Novozymes explores seaweed-to-ethanol in India

By Kris Bevill | February 03, 2012

Novozymes has entered into a one-year exploratory research agreement with India’s Sea6 Energy to develop a process to convert seaweed to ethanol. As part of the agreement, Novozymes will focus on the development and manufacturing of enzymes for the conversion process. Sea6 Energy, a company created by researchers at the Indian Institute of Technology Madras to develop large-scale biofuels production from seaweed, otherwise known as macroalgae, will share its knowledge of offshore seaweed cultivation technology.

The agreement with Sea6 Energy marks Novozymes’ first venture into seaweed-to-ethanol conversion. GS Krishnan, regional president-India, Novozymes South Asia, said the company elected to explore seaweed’s potential for ethanol production because it offers a natural complement to the company’s other biomass-to-ethanol projects. Seaweed presents unique benefits as a biofuel feedstock in that it is one of the fastest growing plants in the world, it requires no irrigation or fertilizers and it does not need to be cultivated on arable land. Additionally, more than half of the dry mass in seaweed is sugar, offering great potential for high yields. Seaweed also lacks lignin, which could make it easier for producers to break down the plant material in order to reach the fermentable sugars.

Seaweed also possesses a unique compositional element which could pose a challenge for researchers who are seeking a cost-effective conversion process. “Compared to land-based carbohydrate polymers, which mostly consist of glucose and xylose, the carrageenan [the substance extracted from seaweed] is a highly sulfated galactose polymer which might/might not cause difficulties in processing,” Krishnan said. Bakers yeast is used to assimilate glucose and can also be used in the same manner for galactose, according to Krishnan, but the conversion rate is slower.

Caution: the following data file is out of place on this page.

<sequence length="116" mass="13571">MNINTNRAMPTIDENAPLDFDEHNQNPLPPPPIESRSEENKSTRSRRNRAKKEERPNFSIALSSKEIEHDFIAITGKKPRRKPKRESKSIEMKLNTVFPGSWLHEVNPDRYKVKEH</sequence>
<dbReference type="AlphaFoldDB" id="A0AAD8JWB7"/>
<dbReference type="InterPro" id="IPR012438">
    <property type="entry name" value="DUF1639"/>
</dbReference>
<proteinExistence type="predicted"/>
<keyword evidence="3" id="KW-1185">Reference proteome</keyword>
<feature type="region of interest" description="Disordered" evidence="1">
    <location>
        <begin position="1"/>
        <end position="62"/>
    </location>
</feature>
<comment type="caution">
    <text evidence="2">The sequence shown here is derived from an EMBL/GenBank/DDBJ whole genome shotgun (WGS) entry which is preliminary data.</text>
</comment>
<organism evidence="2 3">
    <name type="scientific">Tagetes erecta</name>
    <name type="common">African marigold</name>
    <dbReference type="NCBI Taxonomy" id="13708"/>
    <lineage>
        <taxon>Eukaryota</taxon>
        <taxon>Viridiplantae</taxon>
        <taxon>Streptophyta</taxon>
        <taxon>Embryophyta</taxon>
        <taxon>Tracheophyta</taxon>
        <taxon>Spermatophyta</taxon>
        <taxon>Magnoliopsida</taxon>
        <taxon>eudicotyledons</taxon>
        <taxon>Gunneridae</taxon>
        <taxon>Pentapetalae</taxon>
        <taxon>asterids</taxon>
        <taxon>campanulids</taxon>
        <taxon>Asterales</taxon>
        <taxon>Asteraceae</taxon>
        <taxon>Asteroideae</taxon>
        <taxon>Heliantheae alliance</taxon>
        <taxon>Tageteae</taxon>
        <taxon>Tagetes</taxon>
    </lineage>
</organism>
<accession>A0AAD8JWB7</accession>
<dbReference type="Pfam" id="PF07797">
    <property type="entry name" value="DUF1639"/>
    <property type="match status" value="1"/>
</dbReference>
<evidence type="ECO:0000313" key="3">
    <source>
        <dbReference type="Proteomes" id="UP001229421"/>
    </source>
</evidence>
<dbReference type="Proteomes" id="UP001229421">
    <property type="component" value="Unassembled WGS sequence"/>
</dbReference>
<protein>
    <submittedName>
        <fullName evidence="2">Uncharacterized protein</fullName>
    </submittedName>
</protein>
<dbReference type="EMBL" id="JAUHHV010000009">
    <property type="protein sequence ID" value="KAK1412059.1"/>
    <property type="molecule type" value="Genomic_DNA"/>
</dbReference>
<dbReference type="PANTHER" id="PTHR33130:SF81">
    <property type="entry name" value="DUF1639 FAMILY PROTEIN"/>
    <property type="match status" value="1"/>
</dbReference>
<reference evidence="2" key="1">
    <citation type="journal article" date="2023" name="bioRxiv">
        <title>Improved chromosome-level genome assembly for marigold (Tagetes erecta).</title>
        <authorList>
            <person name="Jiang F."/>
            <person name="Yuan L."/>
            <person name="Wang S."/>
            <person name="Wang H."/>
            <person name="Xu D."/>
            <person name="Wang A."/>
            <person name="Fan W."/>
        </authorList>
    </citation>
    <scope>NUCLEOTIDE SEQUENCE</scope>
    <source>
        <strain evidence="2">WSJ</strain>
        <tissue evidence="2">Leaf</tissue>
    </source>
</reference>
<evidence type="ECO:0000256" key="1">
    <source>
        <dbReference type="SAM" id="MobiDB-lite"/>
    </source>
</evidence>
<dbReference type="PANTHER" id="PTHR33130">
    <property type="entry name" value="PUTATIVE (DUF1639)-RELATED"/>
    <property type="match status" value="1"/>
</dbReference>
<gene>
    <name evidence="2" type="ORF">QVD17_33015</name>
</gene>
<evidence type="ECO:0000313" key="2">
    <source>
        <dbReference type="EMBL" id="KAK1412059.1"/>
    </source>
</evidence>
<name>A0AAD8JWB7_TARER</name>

While this is Novozymes’ first look at seaweed’s potential for biofuels production, other companies have been researching its possibilities for several years. In 2010, Norway-based oil and gas production giant Statoil formed a three-year partnership with California’s Bio Architecture Lab Inc. to develop ethanol-to-seaweed production using a consolidated bioprocessing technology. That agreement called for pilot- and demonstration-scale facilities to be housed in Norway, where the companies would utilize native seaweed acquired from coastal salmon farms, with Statoil providing funding and management for the seaweed cultivation activities. BAL is providing the technological expertise for the project.

Krishnan said the various conversion technologies now being developed by firms for seaweed conversion will be non-competing because they each focus on seaweed substrates specific to certain regions of the world. “While some groups are working with green seaweed or brown seaweed, we are experimenting on red seaweed,” Krishnan said. “The red seaweed is cultivated in tropical areas, like India, and consequently the productivity of the red seaweed is higher.” Krishnan stressed that while its research is in the very early stages, Novozymes will likely develop a flexible bioprocessing conversion process for the seaweed, which will enable it to optimize each step of the process individiually. “The process engineering is aiming at a flexible process as currently [used] in first-generation ethanol processing, taking advantage of the optimal conditions for the degradation of the carrageenan-to-galactose optimizing pH, temperature and enzyme performance,” he said. “The fermentation is possibly conducted at a separate step, optimizing the fermentation conditions. This provides much more freedom to optimize and develop the next generation of enzymes as the process matures.”

While seaweed has been farmed for centuries in parts of the world, it is typically cultivated in areas with calm, shallow waters, according to the company. Sea6 Energy has developed proprietary structures that will allow seaweed to be cultivated in rougher waters, opening the potential for vast new areas of seaweed farms along coastlines that otherwise would not be available for the practice. Sea6 Energy is currently trialing cultivation technology in partnership with fishing communities around the coastal areas of South India. “We are excited about our partnership with Novozymes and look forward to developing an efficient enzymatic process to convert seaweed to sugar,” Sea6 Energy Chairman Shrikumar Suryanarayan said in a news release. “Combined with Sea6 Energy’s offshore seaweed cultivation expertise, these conversion technologies will offer a scalable and sustainable alternative to expensive and polluting fossil fuels, while providing employment to coastal communities and energy security for our country.”